Bug? Local variable overrides global

Martin Larsen

Active Member
Licensed User
I have a global and local variable with the same name. If I change the local variable, it overrides the global one. Example below. Demo is also attached.

This is not how it works in other languages. A local variable will never override a global variable.

Bug or "feature"?

Local variable overrides global:
Sub Globals
    Private myvar As String = "Global"
    Private EditText1 As EditText
End Sub

Sub Activity_Create(FirstTime As Boolean)
    Activity.LoadLayout("1")
    EditText1.Text = "Local"
End Sub

Sub Button1_Click
    Private myvar As String = EditText1.Text ' Shouldn't override global myvar!
    ToastMessageShow ("Local variable myvar set to '" & myvar & "'", True)
End Sub

Sub Button2_Click
    MsgboxAsync (myvar, "Showing global myvar")
End Sub
 

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Last edited:

Martin Larsen

Active Member
Licensed User
Not a bug. There could never be a local variable with the same name as a global variable, this means that myvar is a global variable. Even if you declared it again.
This is very unexpected and unfortunate. I have yet to see another programming language that won't allow local variables with the same name as globals. (That's one of the main ideas behind local variables after all - to avoid name conflicts)

Could you perhaps make a compiler warning: Warning: Local variable overrides global with the same name.

This could have saved me two hours of debugging.
 
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drgottjr

Well-Known Member
Licensed User
take a look at main.java in your Objects folder. you'll see how the global myvar is declared and then, further down in the button_click() sub, the java translation essentially ignores the local myvar. it assigns your edittext.text value to the already existant global myvar. it is what it is.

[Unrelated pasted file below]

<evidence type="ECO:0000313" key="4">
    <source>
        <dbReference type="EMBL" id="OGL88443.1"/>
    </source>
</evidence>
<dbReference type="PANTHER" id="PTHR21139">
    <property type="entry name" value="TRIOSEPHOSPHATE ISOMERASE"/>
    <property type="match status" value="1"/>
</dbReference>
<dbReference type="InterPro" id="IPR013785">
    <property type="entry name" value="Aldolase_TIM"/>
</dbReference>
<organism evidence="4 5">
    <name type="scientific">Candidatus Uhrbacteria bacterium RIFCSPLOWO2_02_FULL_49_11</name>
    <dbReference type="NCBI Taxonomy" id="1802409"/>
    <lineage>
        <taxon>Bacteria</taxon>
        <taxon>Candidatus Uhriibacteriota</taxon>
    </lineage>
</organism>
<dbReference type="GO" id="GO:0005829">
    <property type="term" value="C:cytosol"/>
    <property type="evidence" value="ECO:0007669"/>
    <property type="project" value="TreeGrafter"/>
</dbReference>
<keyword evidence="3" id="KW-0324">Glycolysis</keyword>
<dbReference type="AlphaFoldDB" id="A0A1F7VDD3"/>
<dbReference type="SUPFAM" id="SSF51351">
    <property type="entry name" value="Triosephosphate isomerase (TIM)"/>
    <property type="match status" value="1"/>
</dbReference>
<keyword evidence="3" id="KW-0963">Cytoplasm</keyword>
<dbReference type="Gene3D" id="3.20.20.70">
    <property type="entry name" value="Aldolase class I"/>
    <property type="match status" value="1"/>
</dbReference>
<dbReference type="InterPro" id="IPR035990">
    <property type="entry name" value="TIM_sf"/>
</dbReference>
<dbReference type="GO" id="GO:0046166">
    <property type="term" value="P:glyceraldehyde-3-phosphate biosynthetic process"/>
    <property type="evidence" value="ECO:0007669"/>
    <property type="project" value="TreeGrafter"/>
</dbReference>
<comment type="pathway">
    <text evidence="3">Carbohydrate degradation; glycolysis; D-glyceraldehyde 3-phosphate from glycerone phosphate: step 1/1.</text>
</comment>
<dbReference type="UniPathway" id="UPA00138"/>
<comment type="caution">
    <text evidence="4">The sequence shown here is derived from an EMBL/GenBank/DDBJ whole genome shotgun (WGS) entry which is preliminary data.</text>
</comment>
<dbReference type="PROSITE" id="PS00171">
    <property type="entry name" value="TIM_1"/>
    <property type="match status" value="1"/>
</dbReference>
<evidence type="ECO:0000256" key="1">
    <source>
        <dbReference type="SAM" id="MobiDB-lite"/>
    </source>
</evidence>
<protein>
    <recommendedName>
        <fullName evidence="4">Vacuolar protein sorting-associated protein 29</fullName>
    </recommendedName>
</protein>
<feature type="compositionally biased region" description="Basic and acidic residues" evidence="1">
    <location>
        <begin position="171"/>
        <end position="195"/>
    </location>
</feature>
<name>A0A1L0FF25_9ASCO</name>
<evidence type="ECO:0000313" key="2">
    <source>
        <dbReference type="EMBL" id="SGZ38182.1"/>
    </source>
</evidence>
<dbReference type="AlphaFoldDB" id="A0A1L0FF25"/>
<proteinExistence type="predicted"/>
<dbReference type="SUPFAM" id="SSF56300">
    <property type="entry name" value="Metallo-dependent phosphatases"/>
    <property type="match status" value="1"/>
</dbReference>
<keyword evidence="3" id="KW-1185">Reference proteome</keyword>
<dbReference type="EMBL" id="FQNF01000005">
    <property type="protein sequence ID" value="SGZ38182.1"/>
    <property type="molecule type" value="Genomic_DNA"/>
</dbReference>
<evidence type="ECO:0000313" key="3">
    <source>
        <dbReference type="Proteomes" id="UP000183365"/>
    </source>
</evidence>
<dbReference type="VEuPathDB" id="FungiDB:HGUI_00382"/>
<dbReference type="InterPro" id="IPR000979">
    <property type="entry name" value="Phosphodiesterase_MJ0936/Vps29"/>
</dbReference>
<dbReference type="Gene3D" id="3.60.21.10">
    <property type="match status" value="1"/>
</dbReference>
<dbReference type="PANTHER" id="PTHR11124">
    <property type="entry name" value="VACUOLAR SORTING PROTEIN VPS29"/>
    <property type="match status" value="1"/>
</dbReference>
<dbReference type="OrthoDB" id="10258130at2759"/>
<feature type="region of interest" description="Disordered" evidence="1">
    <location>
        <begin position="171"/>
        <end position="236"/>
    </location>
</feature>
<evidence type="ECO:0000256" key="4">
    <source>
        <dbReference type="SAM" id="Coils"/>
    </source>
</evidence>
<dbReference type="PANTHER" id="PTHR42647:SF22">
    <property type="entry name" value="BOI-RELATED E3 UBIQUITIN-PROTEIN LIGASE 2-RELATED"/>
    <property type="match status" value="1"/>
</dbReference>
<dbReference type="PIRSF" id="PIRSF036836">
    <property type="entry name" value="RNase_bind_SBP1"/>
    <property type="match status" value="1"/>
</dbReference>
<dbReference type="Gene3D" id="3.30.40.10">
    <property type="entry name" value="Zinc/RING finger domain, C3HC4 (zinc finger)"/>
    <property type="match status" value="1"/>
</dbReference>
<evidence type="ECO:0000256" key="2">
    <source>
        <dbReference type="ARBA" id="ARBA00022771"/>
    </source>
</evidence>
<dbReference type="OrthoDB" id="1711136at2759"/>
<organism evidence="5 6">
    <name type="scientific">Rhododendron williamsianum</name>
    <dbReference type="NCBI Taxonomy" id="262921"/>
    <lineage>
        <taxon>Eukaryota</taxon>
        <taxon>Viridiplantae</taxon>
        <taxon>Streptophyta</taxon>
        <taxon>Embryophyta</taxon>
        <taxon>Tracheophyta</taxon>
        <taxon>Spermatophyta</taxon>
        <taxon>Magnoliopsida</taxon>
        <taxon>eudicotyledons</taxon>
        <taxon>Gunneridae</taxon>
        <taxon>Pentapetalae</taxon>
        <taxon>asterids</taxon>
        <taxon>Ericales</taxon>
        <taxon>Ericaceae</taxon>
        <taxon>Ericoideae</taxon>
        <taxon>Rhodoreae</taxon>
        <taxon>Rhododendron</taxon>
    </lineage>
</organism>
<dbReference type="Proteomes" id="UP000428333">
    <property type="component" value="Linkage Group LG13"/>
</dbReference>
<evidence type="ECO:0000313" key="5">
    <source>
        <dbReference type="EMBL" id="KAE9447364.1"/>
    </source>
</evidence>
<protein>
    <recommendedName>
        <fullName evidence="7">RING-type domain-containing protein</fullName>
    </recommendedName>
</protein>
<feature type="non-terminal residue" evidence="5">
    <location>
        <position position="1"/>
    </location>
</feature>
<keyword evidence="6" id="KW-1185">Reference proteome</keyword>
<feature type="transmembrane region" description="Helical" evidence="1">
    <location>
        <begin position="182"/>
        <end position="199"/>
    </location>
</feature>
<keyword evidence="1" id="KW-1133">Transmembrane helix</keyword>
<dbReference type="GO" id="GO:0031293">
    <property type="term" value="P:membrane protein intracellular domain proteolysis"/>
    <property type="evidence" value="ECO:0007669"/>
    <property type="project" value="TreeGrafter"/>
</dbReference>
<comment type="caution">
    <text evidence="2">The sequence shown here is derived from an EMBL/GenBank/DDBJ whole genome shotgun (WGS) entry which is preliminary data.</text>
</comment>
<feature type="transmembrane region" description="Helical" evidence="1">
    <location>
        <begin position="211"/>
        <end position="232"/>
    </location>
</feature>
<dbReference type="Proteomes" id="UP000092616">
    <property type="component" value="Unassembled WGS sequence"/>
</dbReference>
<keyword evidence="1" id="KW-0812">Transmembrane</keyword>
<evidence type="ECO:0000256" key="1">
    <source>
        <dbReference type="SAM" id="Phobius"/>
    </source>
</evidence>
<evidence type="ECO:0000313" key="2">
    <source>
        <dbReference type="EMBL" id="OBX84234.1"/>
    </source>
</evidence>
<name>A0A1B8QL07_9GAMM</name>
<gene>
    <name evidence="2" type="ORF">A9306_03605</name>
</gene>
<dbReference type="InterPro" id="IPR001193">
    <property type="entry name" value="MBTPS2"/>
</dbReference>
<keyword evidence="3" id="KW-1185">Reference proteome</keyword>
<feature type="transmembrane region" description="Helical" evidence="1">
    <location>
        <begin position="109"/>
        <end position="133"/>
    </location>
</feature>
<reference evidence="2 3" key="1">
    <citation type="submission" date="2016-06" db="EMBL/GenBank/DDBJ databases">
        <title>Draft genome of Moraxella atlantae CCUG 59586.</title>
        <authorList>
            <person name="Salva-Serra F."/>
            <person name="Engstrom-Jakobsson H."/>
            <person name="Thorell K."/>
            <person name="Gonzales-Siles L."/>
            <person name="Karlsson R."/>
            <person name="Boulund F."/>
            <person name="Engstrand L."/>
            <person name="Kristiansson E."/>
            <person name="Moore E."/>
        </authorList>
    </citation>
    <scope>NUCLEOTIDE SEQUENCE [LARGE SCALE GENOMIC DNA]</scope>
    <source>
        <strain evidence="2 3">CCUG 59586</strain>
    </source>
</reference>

Sandman

Well-Known Member
Licensed User
Just curious, I have to ask:

I've never heard of anyone that knowingly and willingly uses the same variable name globally and locally. Is this really something people do?
 

LucaMs

Expert
Licensed User
I've never heard of anyone that knowingly and willingly uses the same variable name globally and locally. Is this really something people do?
When you need to change an array size, you must do it.
(unfortunately, previous data is lost)
 

Martin Larsen

Active Member
Licensed User
I've never heard of anyone that knowingly and willingly uses the same variable name globally and locally.
It was not exactly knowingly. It was this statement:

B4X:
Dim js As String = $"document.querySelector("#edit-submit").click()"$
I also used a js variable in Globals with another content which I use several places, hence the global declaration.

Is this really something people do?
Your question misses the point. The point is, you should never have to wonder if you somewhere have declared a global variable named the same as your local one. Never!

That said, global variables should be avoided if possible (because of issues like this and similar) but you can't always avoid it.
 
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LucaMs

Expert
Licensed User
I too would prefer it not to be so (and I think it would be very useful to have also local static variables), but this is the situation, you just have to be careful.

I personally don't use common variable names. Just the classic "i", "j" as cycle counters, but using them like this, they are initialized every time.

For module-level variables, I always use names that make sense and letter "m" as a prefix ("g" for process globals).
 

Martin Larsen

Active Member
Licensed User
Well, I'm all for having the linter in the IDE help out more. Post a proper wish and I'll give it a like.
Done!
 

drgottjr

Well-Known Member
Licensed User
run the attached and check the log. it's user larsen's test done in inline java. global is global and global is local and global global keeps his identity even after local global is assigned. Schrödinger's cat is alive and dead at the same time.
 

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sorex

Expert
Licensed User
I've never heard of anyone that knowingly and willingly uses the same variable name globally and locally. Is this really something people do?
sure why not?

languages like for example PHP support this and you can use GLOBAL myvar in a sub when you want to use the global one. otherwise it will create a sub based one.

so yes, I understand Martin's confusion.
 

Jeffrey Cameron

Well-Known Member
Licensed User
Not specifically on-topic, but, I "grew up" in a place that had a "shop standard" that required every variable to have a two-character code prefix to indicate the scope and type of the variable to assist in peer code review. For example, if you saw "gsMyVar" in a statement you would know it was a global-scope string variable without having to go find its declaration, and if that variable didn't make sense in that statement it was a clue to look deeper.

Having coded that way for an eternity it's second-nature to me now and it has saved me countless hours of debugging. Your mileage may vary.
 
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